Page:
Health Highlights: April 24, 2013
Here are some of the latest health and medical news developments, compiled by the editors of HealthDay:
H7N9 Flu One of 'Most Lethal' Viruses So
The virus causing the current bird flu outbreak in China is one of the "most lethal" flu viruses ever seen, according to World Health Organization officials.
Health experts are especially concerned that the H7N9 virus jumps from birds to people more easily than the H5N1 virus that appeared in 2003 and has since killed 360 people worldwide, Dr. Keiji Fukuda, WHO's top influenza expert, said at a media briefing in Beijing, the Associated Press reported.
Another cause for worry is that H7N9 infects birds without causing noticeable symptoms, which makes it difficult to track its spread.
"This is definitely one of the most lethal influenza viruses we have seen so far," said Fukuda, the AP reported.
The H7N9 virus has infected more than 100 people in China. Most of them have become seriously ill and more than 20 have died. On Wednesday, Taiwan reported its first confirmed case of H7N9 bird flu in a man who became sick after returning from a visit to China.
Study Identifies Riskiest Meats
Ground beef and chicken cause more foodborne illness-related hospitalizations than other meats, according to a new study.
Chicken nuggets, ham and sausage pose the lowest risk, according to Center for Science in the Public Interest researchers who examined more than 33,000 cases of foodborne illness, the Associated Press reported.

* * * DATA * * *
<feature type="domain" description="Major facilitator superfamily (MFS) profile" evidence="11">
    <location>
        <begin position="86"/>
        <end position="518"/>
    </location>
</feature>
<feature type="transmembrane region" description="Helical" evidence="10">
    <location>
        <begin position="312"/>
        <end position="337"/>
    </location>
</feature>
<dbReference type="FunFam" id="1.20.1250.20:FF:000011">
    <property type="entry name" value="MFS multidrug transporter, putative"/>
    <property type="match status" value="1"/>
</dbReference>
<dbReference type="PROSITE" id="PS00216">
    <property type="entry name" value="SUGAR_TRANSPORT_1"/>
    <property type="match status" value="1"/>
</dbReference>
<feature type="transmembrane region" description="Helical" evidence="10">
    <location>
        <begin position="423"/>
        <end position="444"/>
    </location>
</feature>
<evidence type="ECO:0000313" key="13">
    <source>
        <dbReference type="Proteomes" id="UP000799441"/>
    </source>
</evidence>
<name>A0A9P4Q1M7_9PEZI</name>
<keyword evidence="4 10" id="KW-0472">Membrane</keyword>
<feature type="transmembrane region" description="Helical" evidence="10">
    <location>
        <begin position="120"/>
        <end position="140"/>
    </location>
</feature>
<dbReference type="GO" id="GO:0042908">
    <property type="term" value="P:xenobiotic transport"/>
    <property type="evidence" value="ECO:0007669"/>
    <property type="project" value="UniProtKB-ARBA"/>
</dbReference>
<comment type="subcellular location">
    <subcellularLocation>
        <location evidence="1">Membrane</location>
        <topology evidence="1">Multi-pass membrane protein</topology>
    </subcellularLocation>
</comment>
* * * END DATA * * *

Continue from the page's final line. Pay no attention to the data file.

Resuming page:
The analysis used more than 12 years of U.S. government data on outbreaks of salmonella, E. coli, listeria and other pathogens linked to specific meats.
To identify the riskiest meats, the researchers ranked them based on which contamination was most likely to lead to hospitalization. Some meats may have caused more illnesses but were less likely to cause severe illness, the AP reported.
Another Compounding Pharmacy Announces Recall
Another compounding pharmacy in the United States is recalling all sterile drugs that have not reached their expiry date.
The recall of nearly 100 products was announced by Nora Apothecary Alternative Therapies of Indianapolis after federal inspectors found the company's quality control processes had problems that could compromise the sterility of the products, the Associated Press reported.
Compounded drugs that are not sterile can cause infections. The company said it has not received any reports of illnesses associated with the drugs, which were made on or before April 19.
A deadly meningitis outbreak last year was caused by contaminated drugs from a compounding pharmacy in Massachusetts. Since then, the U.S. Food and Drug Administration has been inspecting compounding pharmacies across the country, the AP reported.